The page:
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The harsh reality of 'backyard breeding': Toledo Humane Society brings in six purebred dogs

The Toledo Humane Society recently took in six dogs, all with something similar: their past.

TOLEDO, Ohio — The term "backyard breeders" is commonly used to describe when dogs are bred for fun, money or to create purebred pups.

Toledo Area Humane Society staff said most of the time, dogs used for this kind of breeding end up in a shelter. The Humane Society recently took in six of these dogs.

"Right now, in our care, we have quite a few that were surrendered recently to us from operational breeding," Humane Society Development Manager Abbey Hall said.

She said their whole life up to when their owner released them has been producing purebred 'desirable' puppies for their owners to make money.

"They've never known the love of a home or a family," Hall said. "So, they have very special needs."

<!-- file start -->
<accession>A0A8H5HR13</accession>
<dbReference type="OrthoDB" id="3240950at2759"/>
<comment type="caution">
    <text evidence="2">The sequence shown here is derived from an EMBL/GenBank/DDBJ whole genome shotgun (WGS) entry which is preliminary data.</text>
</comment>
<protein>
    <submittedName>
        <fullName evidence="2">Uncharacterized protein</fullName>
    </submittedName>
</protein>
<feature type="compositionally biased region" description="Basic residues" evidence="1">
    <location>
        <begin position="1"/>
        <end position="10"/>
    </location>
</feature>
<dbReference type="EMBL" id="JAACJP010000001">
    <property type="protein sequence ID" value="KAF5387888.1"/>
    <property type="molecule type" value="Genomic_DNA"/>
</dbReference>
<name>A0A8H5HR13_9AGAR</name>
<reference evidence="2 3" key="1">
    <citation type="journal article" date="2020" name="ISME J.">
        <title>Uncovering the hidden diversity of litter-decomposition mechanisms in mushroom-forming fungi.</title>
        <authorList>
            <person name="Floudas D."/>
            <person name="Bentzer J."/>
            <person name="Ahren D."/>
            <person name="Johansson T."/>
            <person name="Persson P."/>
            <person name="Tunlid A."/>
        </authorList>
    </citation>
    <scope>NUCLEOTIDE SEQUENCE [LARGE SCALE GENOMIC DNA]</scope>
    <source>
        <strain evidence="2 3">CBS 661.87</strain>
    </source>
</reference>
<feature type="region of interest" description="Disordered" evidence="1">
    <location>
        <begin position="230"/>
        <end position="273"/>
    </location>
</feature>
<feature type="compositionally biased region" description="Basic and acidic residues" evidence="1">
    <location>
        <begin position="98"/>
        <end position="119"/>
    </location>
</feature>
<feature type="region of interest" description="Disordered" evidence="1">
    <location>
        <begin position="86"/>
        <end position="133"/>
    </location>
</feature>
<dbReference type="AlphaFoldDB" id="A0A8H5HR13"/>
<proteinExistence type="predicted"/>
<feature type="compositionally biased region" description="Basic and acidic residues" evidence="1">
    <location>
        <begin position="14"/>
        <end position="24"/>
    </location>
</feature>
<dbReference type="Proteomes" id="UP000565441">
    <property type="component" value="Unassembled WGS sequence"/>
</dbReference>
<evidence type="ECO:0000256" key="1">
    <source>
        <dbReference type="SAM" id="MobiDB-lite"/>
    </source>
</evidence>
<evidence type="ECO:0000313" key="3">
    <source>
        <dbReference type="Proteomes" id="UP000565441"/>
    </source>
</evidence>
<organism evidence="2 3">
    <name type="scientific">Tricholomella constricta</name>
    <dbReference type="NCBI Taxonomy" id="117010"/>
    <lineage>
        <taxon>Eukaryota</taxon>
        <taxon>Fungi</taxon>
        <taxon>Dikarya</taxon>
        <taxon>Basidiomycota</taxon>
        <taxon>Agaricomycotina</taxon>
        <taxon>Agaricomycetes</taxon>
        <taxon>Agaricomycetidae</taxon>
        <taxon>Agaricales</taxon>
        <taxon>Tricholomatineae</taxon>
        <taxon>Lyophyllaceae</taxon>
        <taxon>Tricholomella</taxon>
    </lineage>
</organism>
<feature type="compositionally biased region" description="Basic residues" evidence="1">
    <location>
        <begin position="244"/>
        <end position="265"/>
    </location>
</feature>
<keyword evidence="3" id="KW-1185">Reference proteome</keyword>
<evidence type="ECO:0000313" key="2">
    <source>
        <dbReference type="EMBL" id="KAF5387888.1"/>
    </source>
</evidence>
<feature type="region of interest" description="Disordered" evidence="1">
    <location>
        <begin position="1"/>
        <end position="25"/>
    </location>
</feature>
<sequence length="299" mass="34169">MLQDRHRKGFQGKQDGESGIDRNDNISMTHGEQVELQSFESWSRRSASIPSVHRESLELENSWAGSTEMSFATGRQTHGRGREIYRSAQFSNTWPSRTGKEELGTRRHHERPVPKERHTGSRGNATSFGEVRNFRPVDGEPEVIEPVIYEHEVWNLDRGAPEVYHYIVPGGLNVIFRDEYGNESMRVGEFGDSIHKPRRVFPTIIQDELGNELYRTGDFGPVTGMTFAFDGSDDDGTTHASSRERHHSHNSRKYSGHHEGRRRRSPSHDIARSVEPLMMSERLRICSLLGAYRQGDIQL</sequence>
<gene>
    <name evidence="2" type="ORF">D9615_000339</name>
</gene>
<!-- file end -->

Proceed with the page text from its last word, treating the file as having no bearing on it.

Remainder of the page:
Lucas County Canine Care and Control, or LC4, is also seeing similar situations on a daily basis.

"Part of our problem with all these dogs is because people are not getting their dogs spayed and neutered, and they're continuing to breed, or they're breeding on purpose," Cassie Bloomfield, the community outreach coordinator at LC4, said.

That's what backyard breeding is, she said. A reputable breeder has vaccination records and lets people meet the parents of the litter. 

"Where we run into problems is when people are not doing those things," Bloomfield said. "They're breeding for looks and we're getting the really short, squatty bullies with a lot of health problems, behavioral issues because those can be genetic. We see these dogs that are really struggling just to live because they were bred because they look cute."

The reality of backyard breeding and puppy mills is most of the older dogs end up in the shelter simply because they aren't needed anymore.

"So you kind of have to look past the breed and go, 'I really love goldendoodles,' but these aren't going to be your typical goldendoodles," Bloomfield said. "It could be years or it could be months of rehabilitation to get where they need to be. Can they get there? Yes, but the right family has to guide them to get there."

For those who choose to shop rather than adopt, Humane Society staff said doing research on a breeder is important.

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